• signal processing circuitry configured to calculate, as a function of said ring-down signal, a resonance frequency of the at least one electro-acoustical transducer.

A circuit as exemplified herein may comprise control circuitry (for instance, CN, RG, BG) configured to control a bias voltage of the at least one electro-acoustical transducer as a function of the resonance frequency calculated to bring the resonance frequency of the electro-acoustical transducer to a reference frequency value.

A circuit as exemplified herein may be configured (via a same or different receiver transducer) to transduce an acoustical signal received into an electrical reception signal with said signal processing circuitry configured to calculate, as a function of said ring-down signal, a damping parameter of the electro-acoustical transducer, and synthesize, as a function of the resonance frequency and the damping parameter of the electro-acoustical transducer calculated, a cross-correlation reference signal (RE).

A circuit as exemplified herein cross-correlation circuitry (for instance, 40) may be provided to perform cross-correlation of the electrical reception signal and the cross-correlation reference signal.

A circuit (1000) as exemplified herein may be included in a device selected out of:

    • obstacle detection devices, optionally vehicle-mounted devices;
    • volume measurement devices;
    • gesture recognition devices;
    • flow metering devices; and
    • devices relying on time-of-flight measurement of sound waves.

Without prejudice to the underlying principles, the details and the embodiments may vary, even significantly, with respect to what has been described by way of example only, without departing from the scope of protection.

The various embodiments described above can be combined to provide further embodiments. These and other changes can be made to the embodiments in light of the above-detailed description. In general, in the following claims, the terms used should not be construed to limit the claims to the specific embodiments disclosed in the specification and the claims, but should be construed to include all possible embodiments along with the full scope of equivalents to which such claims are entitled. Accordingly, the claims are not limited by the disclosure.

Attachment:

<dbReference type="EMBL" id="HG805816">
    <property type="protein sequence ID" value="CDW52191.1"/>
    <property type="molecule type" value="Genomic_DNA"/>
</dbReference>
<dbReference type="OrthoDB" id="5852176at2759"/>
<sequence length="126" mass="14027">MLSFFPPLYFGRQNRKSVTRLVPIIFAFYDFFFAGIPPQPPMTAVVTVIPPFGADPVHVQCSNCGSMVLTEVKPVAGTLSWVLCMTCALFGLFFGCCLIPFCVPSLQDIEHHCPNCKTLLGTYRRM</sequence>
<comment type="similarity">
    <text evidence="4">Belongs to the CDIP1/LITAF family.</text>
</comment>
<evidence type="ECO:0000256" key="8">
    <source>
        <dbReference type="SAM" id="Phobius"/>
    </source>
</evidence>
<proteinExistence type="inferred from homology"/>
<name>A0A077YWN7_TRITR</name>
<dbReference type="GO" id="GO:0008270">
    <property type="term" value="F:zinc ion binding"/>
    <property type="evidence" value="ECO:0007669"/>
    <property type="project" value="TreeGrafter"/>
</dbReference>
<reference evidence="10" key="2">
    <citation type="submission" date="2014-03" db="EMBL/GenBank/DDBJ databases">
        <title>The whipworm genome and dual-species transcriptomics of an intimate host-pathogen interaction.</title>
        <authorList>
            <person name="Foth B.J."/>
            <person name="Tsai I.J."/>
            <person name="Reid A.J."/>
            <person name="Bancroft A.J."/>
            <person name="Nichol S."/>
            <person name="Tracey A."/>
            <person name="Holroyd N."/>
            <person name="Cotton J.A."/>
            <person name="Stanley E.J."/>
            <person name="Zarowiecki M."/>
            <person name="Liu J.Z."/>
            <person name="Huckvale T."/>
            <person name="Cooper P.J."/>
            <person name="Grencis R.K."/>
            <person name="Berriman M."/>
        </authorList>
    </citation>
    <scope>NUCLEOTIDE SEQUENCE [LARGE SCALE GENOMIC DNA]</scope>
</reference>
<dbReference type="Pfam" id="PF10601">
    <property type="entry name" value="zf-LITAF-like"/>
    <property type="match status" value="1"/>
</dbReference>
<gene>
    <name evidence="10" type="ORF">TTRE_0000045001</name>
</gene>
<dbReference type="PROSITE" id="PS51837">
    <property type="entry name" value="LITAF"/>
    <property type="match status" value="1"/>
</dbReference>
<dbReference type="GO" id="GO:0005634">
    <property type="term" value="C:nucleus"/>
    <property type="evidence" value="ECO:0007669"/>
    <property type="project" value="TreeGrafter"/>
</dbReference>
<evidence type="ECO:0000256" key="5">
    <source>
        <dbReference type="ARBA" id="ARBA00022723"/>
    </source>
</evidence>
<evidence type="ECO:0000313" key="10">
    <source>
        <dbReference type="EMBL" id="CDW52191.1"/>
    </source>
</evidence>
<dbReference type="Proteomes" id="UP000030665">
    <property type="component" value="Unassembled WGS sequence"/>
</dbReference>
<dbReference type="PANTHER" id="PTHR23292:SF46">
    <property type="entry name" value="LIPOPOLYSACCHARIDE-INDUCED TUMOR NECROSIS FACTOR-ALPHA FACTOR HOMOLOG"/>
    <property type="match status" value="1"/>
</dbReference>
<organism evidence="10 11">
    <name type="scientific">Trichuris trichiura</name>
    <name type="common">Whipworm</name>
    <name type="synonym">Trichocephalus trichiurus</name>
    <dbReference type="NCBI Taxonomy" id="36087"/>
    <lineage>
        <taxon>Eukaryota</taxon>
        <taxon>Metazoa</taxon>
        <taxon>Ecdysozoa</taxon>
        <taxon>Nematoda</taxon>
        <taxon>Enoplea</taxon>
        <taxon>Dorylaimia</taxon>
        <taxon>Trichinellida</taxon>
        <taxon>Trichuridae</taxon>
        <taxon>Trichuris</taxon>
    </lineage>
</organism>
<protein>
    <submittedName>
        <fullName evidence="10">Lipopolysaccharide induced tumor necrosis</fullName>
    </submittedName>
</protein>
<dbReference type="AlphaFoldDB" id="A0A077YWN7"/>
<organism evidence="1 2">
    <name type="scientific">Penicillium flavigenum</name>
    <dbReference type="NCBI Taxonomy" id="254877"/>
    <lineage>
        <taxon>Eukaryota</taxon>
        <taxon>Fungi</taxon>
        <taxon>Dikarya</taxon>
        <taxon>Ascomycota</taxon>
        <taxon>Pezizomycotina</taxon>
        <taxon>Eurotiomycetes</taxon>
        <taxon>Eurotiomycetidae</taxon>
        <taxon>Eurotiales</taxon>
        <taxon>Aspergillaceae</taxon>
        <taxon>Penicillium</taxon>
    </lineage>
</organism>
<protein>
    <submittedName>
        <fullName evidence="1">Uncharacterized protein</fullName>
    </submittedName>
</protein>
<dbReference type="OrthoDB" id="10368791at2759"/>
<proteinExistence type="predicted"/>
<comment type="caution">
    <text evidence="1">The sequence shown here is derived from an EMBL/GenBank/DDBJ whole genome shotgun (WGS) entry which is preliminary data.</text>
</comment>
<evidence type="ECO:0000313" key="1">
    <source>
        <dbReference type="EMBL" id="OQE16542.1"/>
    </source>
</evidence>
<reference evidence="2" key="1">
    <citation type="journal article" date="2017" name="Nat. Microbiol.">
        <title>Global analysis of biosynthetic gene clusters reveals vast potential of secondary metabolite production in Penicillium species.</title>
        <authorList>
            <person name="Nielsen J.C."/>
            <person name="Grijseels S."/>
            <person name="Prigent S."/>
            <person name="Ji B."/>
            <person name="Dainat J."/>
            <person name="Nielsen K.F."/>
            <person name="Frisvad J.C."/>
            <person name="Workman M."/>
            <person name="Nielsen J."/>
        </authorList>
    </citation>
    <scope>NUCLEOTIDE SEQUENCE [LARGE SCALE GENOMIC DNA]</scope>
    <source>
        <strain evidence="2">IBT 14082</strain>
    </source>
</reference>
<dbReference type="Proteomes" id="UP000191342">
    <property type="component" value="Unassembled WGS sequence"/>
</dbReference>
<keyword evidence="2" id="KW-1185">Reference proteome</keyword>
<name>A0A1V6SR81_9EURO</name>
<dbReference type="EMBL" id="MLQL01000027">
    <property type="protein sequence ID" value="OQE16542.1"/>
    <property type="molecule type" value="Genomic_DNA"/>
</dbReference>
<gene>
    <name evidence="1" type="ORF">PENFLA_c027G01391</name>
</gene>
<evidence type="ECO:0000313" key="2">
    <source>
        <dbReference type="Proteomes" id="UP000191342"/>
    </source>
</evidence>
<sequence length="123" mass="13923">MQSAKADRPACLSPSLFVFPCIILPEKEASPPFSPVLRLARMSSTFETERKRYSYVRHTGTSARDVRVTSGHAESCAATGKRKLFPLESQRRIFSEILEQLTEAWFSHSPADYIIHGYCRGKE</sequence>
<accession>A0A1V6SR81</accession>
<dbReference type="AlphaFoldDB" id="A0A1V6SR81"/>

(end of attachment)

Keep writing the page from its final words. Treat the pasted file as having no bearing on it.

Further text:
Claims

1. A method, comprising:

applying to an electro-acoustical transducer an excitation signal over an excitation interval;
sensing a ring-down signal indicative of a ring-down behavior of the electro-acoustical transducer after the excitation interval; and
measuring a resonance frequency of the electro-acoustical transducer based on the ring-down signal;
transducing a received acoustical signal into an electrical reception signal;
determining, based on the ring-down signal, a damping parameter of the electro-acoustical transducer;
synthesizing a cross-correlation reference signal, based on the resonance frequency and the damping parameter; and
performing cross-correlation of the electrical reception signal and the cross-correlation reference signal.

2. The method of claim 1, further comprising:

adjusting the resonance frequency of the electro-acoustical transducer to a reference frequency value by controlling a bias voltage applied to the electro-acoustical transducer based on the resonance frequency.

3. The method of claim 1, wherein the damping parameter includes at least one of a damping ratio, a decay time constant, or a Q-factor representative of a damping behavior of the electro-acoustical transducer.

4. The method of claim 1, wherein the sensing the ring-down signal and the transducing the received acoustical signal into the electrical reception signal are performed concurrently.

5. The method of claim 1, further comprising:

calculating as a function of the resonance frequency and the damping parameter a Butterworth-Van Dyke model of the electro-acoustical transducer, wherein the Butterworth-Van Dyke model includes a simplified Butterworth-Van Dyke model with an electrical domain, an acoustical domain and a mechanical domain between the electrical domain and the acoustical domain, wherein the electrical domain of the simplified Butterworth-Van Dyke model has a constant capacitance and the mechanical domain of the model has an constant inductance, and